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COVID-19 and Sickle Cell Disease

Sickle cell is an inherited disease that is caused by the abnormal shape of the red blood cell. The typical form of a red blood cell is round, but someone with sickle cell disease has a red blood cell with the shape of a farm tool called the sickle which makes the carriage of oxygen around the body strenuous and deficient.

The shape of these cells prevents them from flowing correctly through small blood vessels, which causes a blockage that prevents blood flow, leading to pain and severe health-related issues like stroke, various infections, and acute chest syndrome. Aside from the shape difference, a normal red blood cell is flexible, but sickle cells are rigid and sticky. 

The COVID 19 pandemic, as we all know, swept across the world in 2020, which led to people being hospitalized and also claimed some people’s lives. Countries worldwide had to declare a total lockdown, and things were at a standstill. Living through this pandemic was an unpleasant experience for most people. However, living through such conditions with a chronic health condition such as sickle cell is a whole different ball game. It becomes a great challenge to adjust to the lifestyle changes that came with the COVID-19 pandemic.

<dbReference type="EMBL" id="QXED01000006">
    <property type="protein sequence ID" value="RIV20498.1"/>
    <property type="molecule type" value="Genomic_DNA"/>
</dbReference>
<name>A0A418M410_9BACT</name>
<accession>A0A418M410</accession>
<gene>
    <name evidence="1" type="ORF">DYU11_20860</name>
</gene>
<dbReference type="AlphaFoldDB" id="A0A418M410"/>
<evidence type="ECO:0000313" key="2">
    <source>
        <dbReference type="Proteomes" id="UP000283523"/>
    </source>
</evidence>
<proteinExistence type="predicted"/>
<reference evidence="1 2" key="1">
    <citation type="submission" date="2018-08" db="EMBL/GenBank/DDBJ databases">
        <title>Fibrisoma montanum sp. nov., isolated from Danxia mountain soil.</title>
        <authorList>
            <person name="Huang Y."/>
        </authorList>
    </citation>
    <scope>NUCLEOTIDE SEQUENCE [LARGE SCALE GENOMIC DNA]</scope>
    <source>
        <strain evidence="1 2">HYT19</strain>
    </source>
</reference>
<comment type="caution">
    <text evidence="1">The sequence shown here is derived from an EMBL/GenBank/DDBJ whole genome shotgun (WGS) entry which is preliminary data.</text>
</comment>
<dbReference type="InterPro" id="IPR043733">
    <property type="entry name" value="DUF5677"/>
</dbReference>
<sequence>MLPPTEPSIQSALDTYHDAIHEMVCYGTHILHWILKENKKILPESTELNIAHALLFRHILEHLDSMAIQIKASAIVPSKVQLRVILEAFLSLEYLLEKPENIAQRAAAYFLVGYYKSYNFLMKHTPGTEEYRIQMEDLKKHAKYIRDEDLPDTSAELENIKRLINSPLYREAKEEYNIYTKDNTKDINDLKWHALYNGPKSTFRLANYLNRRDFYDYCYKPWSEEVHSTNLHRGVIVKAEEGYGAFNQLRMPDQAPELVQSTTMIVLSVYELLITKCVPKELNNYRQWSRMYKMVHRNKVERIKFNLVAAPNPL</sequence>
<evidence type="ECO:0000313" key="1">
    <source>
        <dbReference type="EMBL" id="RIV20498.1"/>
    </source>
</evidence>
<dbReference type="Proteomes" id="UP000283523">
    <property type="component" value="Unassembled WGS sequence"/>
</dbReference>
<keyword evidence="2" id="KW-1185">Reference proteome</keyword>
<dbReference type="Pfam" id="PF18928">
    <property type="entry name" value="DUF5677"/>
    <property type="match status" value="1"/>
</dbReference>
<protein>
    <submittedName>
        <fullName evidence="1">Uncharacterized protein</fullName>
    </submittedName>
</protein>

A lot of guidelines and steps were given to help curb the spread of this virus, such as wearing facemasks, constant social distancing, proper washing of hands, using alcohol-based hand sanitizers, self-isolation if sick, and so on.